Ron Pope Motorsports                California Custom Roadsters               

Scratch Built Body


Hi there, gang. I have an idea in my head that I'd like some input on. I'm very interested in the idea of making a scratch built fiberglass body. I think the process would be challenging and fun. It also allows me to create something that I couldn't otherwise just buy since the body I have in mind isn't sold in a fiberglass or metal form. The idea is to make a 28-29 roadster pickup body like the body in my avatar, but rework the back of it to be less squared off and more round like the 30-31 RPU body. I would also stretch it a bit for some more room.

Anyway, as I was researching how folks make such bodies at home, I saw a lot of people starting with a buck made of plywood and foam. Once they get the shape they want, they fiberglass over that to make a mold, and then remove the mold and lay fiberglass in that to create the final product. To add strength to a simple fiberglass body, I have seen many of the skilled builders on this site and others reinforce the inside of the fiberglass shell with wood and foam, and then glass over that. So my thought is this: If I can make a "buck" that has the proper negative spaces for the inside of the body, would there be any issue with glassing over both sides of my buck to create a body? I know there would be a lot of sanding getting the fiberglass I lay down smooth for paint, but structurally I think it would end up being incredibly strong. I could make it as thick or thin as I wanted in certain areas and the whole thing would be wood and foam core sandwiched between layers of fiberglass. Has anyone tried such a thing?
The closest i ever came to what you are describing is when i modified a 32 ford fiberglass hood , to fit my 23 T project car. I made a skeleton out of pine wood. I cut out several ribs & pieced them together with horizontal ribs. I made some fiberglass sheets to skin the skeleton . I also incorporated many pieces of the 32 ford fiberglass hood. I used my firewall as a pattern for my largest rib , i used my track T nose as a pattern for my smallest rib. I connected the 2 ribs together with some horizontal ribs. I used 2 layers of 1 1/2 oz fiberglass mat to make my fiberglass sheets (for skinning my pine wood skeleton. To reiterate : this is the closest i have come to making an entire body.
Donny, this very close to what I had in mind and I appreciate these pictures. The only difference for me would be using foam in between the wood ribs to help define the shape over the whole surface. Having done a hood do you think a body is doable or a fool's errand?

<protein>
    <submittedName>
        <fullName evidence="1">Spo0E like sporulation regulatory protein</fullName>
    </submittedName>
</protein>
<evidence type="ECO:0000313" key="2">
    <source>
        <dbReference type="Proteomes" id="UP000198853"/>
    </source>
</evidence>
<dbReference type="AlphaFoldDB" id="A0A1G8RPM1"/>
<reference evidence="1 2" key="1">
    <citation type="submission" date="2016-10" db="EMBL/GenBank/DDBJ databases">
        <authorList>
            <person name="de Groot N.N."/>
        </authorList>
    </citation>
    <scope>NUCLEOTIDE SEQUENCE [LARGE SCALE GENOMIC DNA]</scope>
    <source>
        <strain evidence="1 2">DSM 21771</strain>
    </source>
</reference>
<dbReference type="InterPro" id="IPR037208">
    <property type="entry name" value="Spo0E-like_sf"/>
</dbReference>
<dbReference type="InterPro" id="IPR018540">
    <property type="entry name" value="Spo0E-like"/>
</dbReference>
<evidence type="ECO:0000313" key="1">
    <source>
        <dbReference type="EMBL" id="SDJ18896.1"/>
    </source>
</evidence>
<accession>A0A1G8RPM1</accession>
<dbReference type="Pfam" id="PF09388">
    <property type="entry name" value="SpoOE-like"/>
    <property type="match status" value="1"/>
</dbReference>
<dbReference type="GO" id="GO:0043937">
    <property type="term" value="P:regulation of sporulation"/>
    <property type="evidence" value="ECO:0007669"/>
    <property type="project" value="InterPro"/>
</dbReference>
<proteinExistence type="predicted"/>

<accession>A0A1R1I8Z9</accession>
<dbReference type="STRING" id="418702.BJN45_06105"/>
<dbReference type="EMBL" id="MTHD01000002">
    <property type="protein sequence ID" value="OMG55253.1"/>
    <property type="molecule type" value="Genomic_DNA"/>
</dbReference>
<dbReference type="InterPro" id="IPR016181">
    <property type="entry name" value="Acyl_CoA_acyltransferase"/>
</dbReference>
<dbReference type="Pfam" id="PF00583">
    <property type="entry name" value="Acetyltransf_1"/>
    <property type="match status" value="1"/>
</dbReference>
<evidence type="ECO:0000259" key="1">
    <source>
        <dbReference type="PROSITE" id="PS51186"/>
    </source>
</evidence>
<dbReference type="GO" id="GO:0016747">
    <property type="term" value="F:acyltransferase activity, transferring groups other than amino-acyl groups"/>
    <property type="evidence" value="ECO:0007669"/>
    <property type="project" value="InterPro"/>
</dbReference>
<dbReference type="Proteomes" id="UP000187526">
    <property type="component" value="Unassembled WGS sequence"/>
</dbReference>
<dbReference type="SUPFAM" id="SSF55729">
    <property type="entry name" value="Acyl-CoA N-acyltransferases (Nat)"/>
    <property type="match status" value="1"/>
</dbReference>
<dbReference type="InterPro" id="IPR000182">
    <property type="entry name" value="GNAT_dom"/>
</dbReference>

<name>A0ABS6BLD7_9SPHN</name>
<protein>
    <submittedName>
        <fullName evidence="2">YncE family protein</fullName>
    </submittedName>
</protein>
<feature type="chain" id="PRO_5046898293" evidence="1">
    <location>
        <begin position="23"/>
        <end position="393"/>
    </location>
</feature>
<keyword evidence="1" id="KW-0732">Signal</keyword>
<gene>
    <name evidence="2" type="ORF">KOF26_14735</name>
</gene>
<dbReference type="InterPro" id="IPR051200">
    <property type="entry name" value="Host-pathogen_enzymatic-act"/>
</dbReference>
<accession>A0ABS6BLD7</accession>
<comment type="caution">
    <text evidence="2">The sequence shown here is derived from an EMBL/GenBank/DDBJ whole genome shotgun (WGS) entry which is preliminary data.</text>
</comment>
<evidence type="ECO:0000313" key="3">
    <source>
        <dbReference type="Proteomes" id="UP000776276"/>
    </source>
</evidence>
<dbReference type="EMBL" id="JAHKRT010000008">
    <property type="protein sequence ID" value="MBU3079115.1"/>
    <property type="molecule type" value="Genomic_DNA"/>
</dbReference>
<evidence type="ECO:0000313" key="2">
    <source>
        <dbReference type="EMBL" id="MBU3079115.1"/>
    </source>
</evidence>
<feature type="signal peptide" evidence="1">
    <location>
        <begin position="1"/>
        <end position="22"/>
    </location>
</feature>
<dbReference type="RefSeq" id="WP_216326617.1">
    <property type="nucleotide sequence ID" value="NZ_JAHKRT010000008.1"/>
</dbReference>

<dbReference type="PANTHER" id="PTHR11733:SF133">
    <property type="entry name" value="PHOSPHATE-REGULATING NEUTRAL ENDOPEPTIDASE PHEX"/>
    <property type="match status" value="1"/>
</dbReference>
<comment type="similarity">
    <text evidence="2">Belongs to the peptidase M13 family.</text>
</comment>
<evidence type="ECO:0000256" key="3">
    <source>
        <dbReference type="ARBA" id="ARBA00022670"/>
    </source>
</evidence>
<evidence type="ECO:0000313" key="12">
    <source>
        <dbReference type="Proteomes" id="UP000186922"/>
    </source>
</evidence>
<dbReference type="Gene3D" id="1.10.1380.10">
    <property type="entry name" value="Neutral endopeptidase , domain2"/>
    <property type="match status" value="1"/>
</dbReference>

Very doable but very time consuming. If there is anything close to what you want it would be easier and much faster to modify an existing part.
Using foam between the ribs would work. I agree with ORF , that's mostly what i do (modify existing parts). I buy already existent fiberglass parts & i modify them. The hood frame work was my first attempt at building a framework. I cut a 32 ford fiberglass hood into pieces and then i added them to my hood framework. I also used fiberglass sheets (which i made).Youtube has a lot of how to videos for building car bodies. I've seen a few of them.
Thanks for the feedback everyone. I'll continue to mull this one over a bit and see what I decide. If I pull the trigger, I'll certainly share my experiences on this great site.

Is this the instruction video you are referring tofiberglass_DVD_box_photo.jpg ?? I have this video & I DON'T like his methods. I watched other fellows " how to " videos on youtube. The instructor in this video PALES compared to the other BODY BUILDERS. JMHO.
Last edited:
That’s the one. That is how Roth did it. More people are now carving foam for the buck but that ts way more expensive. I think if you could get close with some structure and refine with the plaster and vermiculite you could do pretty good. There are also a lot of videos on building Velomobile (streamlined human powered vehicles aka bikes). They use a lot of foam for the bucks.
Hi ORF . What about this young mans methods? YouTube>MacroMachines. He built a frame and then he built a body on it.He skinned the framework with sheet aluminum. He could've used fiberglass sheets instead. He built a complete turn key car.
Last edited:
In the early days i used to use polyurethane panels (normally used for insulation). They're available in 4' x 8' sheets in various thicknesses. The can easily be shaped with sanding blocks & electric turkey carving knives. IN many cases you can leave the sheets in place for insulation & sound deadening. Once you have the shape you want , you just simply glass on top of it .

     Ron Pope Motorsports                Advertise with Us!